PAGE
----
Raising Hope has pretty much lost any grounding it had in real life and anything else connected to actual human existence. Virginia and Burt have grown more broadly cartoonish, which isn’t necessarily a bad thing, so long as they’re still played by Martha Plimpton and Garret Dillahunt. (One of the high points of tonight’s episode is a shot of Burt, leering and nodding his head like a metronome to signify that he’s totally deaf to whatever it is his wife is saying but is greatly aroused by the passion with which she’s saying it, that blows most Emmy performances out of the water.)
It’s left Lucas Neff and Shannon Woodward stranded; wild as their material could get, their characters’ love story was the show’s best source of “heart,” and heart isn’t something this show is much interested in nowadays. It’s a loss, but one that’s left the real hairy-eyeball characters, such as Todd Giebenhain’s Frank and Kate Micucci’s Shelley, in clover. The show has always had a streak of deep silliness, but in the absence of romantic suspense—I find I don’t worry much anymore about whether Jimmy and Sabrina are going to break up, except maybe during sweeps—just how surreal is it likely to become? Tonight, it comes close to Green Acres territory.
This is the show’s Olympics episode, which makes for a change of pace when other shows on Fox (including its lead-in, Enlisted) are using their air time to remind everyone that there’s a football game this Sunday. The episode is presented in mock-documentary style, with sonorous voiceover narration by Jeff Rechner, which is a device that this show, almost alone among TV comedies of a certain age, hasn’t already jackhammered into the ground. The great inspiration here is the invention of a regular sporting event dating back to 1985, created as part of the thawing of American-Soviet relations during the winding-down of the Cold War: The International Grocery Games, pitting grocery workers from the U. S. against their Russian counterparts in such contests as stacking canned goods and assembling deli-meat platters.
This year, the games are to be held in Natesville, described by Rechner as a town with “a long history of not having much history.” Virginia, the town booster, is all tingly at the prospect of Natesville finally having something to boast about. At last, the world will know them for something other than a checkered history of mishaps and embarrassments, such as the speed with which Natesville, alone of all the states in the union, announced its surrender to the Japanese the day after Pearl Harbor. Barney, as team coach, is overjoyed at fielding a group of aces, including “the best stacker of deli meat thjs country has ever produced.”
It all ends in tears. Barney, leading the documentary crew through Howdy’s, swings open a door to reveal, on-camera, that the whole team is juiced to the gills. The team is dismissed; “their doping antics,” notes the narrator, have “left their hopes as shriveled as their testicles.” But after Virginia delivers a rousing pep talk to Barney, Frank, and her family, which everyone nods at for a variety of wrong reasons—“I looked like I was agreeing,” says Frank, “but sometimes when I’m bored, I pretend I’m a Pez dispense.”—Barney reassembles a team from the scraps of current Howdy’s employees. That includes Frank, who mans the deli platter station even though he refuses to use the slicer. “I’ll tell you the same thing I tell the customers. You can have it fast, or you can if finger-free.”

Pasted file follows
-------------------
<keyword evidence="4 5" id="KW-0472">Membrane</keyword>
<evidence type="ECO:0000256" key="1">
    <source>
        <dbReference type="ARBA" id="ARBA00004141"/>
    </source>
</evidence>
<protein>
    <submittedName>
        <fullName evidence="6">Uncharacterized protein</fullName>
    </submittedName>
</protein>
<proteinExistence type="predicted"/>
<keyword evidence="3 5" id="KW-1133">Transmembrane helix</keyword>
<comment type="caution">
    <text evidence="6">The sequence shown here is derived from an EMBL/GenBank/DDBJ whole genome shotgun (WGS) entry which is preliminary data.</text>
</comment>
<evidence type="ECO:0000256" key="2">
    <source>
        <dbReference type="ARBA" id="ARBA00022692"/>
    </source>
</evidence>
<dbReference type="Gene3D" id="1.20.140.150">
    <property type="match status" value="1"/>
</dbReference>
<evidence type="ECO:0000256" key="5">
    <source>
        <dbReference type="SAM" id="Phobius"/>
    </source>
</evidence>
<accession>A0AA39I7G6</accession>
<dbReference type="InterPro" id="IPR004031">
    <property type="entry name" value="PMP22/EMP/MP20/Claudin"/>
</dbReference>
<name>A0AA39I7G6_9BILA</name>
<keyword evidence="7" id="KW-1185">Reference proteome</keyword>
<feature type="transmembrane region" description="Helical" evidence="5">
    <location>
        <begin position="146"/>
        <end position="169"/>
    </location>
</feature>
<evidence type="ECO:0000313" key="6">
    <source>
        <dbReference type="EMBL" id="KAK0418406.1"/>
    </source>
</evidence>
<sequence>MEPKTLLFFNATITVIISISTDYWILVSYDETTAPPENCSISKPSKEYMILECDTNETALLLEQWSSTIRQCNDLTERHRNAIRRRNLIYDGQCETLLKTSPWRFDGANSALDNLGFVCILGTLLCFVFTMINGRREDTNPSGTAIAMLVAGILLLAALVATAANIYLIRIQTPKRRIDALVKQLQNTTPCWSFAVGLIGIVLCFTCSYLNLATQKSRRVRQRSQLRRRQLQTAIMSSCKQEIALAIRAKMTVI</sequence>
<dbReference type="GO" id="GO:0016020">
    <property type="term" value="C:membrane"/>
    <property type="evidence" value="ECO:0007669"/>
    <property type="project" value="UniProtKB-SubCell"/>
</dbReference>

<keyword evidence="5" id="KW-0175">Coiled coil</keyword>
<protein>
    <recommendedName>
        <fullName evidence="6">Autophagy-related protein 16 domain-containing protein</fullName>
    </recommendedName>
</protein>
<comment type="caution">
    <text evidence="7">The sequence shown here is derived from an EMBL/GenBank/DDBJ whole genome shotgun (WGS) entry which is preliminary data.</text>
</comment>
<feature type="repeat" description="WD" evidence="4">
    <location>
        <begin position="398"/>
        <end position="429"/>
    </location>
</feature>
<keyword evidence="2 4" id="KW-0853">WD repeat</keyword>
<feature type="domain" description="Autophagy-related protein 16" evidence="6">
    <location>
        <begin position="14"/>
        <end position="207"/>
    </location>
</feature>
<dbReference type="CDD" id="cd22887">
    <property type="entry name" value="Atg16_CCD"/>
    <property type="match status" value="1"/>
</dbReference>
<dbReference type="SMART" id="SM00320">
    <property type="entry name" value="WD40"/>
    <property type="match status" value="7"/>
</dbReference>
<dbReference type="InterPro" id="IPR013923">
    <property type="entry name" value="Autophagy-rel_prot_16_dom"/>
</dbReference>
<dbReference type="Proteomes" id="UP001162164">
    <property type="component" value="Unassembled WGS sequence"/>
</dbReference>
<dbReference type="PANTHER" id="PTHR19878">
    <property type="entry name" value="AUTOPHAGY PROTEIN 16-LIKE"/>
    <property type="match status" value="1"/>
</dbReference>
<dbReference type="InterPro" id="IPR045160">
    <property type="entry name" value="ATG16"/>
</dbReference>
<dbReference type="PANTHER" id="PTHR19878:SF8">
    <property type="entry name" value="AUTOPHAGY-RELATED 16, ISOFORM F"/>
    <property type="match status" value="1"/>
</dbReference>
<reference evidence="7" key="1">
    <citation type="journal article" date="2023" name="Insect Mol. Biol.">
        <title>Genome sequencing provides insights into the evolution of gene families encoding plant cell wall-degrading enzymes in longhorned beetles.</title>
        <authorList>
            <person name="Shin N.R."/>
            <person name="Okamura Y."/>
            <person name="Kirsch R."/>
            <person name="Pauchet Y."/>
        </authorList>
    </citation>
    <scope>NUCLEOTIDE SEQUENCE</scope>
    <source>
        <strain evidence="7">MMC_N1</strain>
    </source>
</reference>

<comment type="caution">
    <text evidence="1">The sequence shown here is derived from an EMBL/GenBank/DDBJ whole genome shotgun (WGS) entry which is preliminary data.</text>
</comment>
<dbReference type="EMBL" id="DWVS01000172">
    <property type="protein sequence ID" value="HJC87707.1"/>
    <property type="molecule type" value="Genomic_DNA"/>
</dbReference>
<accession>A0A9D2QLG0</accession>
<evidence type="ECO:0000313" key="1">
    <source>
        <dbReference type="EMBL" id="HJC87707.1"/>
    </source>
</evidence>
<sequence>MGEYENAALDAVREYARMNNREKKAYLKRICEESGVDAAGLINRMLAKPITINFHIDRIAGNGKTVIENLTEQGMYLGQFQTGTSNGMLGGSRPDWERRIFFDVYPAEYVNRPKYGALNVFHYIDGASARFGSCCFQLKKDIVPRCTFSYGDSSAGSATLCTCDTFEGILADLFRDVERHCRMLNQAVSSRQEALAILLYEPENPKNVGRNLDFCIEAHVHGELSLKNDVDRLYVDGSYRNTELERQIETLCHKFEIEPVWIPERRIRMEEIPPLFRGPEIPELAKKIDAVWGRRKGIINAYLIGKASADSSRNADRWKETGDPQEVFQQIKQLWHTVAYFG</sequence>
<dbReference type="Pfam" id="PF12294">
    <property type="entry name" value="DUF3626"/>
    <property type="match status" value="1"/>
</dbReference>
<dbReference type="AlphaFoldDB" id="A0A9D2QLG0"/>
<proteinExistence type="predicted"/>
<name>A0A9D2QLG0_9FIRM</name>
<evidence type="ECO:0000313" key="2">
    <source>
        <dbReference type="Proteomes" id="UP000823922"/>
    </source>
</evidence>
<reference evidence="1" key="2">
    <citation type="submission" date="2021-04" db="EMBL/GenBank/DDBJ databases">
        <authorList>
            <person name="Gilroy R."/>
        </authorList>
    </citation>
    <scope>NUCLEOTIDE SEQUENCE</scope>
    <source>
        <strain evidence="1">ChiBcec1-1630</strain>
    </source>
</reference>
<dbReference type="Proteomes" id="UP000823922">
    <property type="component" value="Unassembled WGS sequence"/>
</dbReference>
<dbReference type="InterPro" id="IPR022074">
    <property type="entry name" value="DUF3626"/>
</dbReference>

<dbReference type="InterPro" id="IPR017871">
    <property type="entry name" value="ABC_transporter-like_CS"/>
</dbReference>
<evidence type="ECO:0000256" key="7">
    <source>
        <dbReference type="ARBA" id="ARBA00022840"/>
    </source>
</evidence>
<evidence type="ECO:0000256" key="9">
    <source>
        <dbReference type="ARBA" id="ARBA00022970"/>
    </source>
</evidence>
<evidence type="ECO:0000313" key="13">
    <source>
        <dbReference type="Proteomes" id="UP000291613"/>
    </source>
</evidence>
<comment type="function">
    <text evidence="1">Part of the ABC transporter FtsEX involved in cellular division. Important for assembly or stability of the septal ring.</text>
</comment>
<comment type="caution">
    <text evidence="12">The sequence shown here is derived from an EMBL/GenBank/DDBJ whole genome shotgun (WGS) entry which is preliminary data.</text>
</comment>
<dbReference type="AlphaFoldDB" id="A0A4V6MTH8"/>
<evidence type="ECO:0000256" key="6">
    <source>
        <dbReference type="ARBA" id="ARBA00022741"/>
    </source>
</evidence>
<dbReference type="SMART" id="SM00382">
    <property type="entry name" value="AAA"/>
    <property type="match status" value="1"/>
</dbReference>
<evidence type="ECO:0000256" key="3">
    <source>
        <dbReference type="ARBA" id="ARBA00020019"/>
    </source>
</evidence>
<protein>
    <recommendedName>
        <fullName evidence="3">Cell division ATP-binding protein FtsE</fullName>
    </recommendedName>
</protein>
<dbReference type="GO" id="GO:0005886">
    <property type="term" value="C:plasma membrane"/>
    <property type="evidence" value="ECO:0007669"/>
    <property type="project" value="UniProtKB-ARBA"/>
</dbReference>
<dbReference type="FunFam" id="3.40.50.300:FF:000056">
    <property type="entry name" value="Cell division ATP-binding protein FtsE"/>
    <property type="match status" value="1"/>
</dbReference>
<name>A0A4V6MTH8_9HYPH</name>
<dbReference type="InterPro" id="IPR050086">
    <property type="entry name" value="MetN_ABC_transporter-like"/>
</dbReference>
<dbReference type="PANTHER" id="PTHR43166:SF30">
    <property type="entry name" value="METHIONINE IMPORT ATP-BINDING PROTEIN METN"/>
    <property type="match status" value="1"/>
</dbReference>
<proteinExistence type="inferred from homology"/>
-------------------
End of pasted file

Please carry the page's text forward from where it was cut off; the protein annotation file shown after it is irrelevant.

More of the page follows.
Most of the biggest laughs belong to Burt, who is brought in as a ringer, after Virginia and Barney notice his amazing skills as a competitive grocer. But the human drama belongs to Frank. It turns out that he’s been Skyping romantically with Shelley, though neither of them knows the other’s identity, because they wear big false heads during their online dates. Shannon’s is a horse’s head, and one of the Russians, Maxim, decides to seduce her. “I’ve had sex with horse, and I’ve had sex with woman,” he muses, “but never had sex with hybrid horse-woman.” That’s as charming as any of the Russian characters ever get. Happily, in the end, Frank and Shannon get past their misunderstandings and kiss, thus sparing us the sometimes nerve-racking year and a half that it took to get Jimmy and Sabrina together. Now all they need to do is move in with Burt and Sabrina, and the show can really hit the reset button.
- One of the Russians is played by the terrifying Brigitte Nielsen, presumably because she played the killer Russian boxer’s moll in whichever Rocky movie had a killer Russian boxer in it. It doesn’t feel quote like a celebrity cameo, partly because it’s not clear that she knows she’s in a comedy. But at least she gets through the episode without ever making out with Flavor Flav.
- Gary Anthony Williams also appears as TV reporter Dave Davidson, Natesville’s answer to Perd Hapley, in a flashback to the embarrassing and painful accident that ended young Burt’s heretofore unmentioned grocery career. “This day of inflated expectations”—it’s Free Balloon Day—“ended in tragedy for one unlucky stock boy, and pure enjoyment for the rest of is, because it is hilarious!”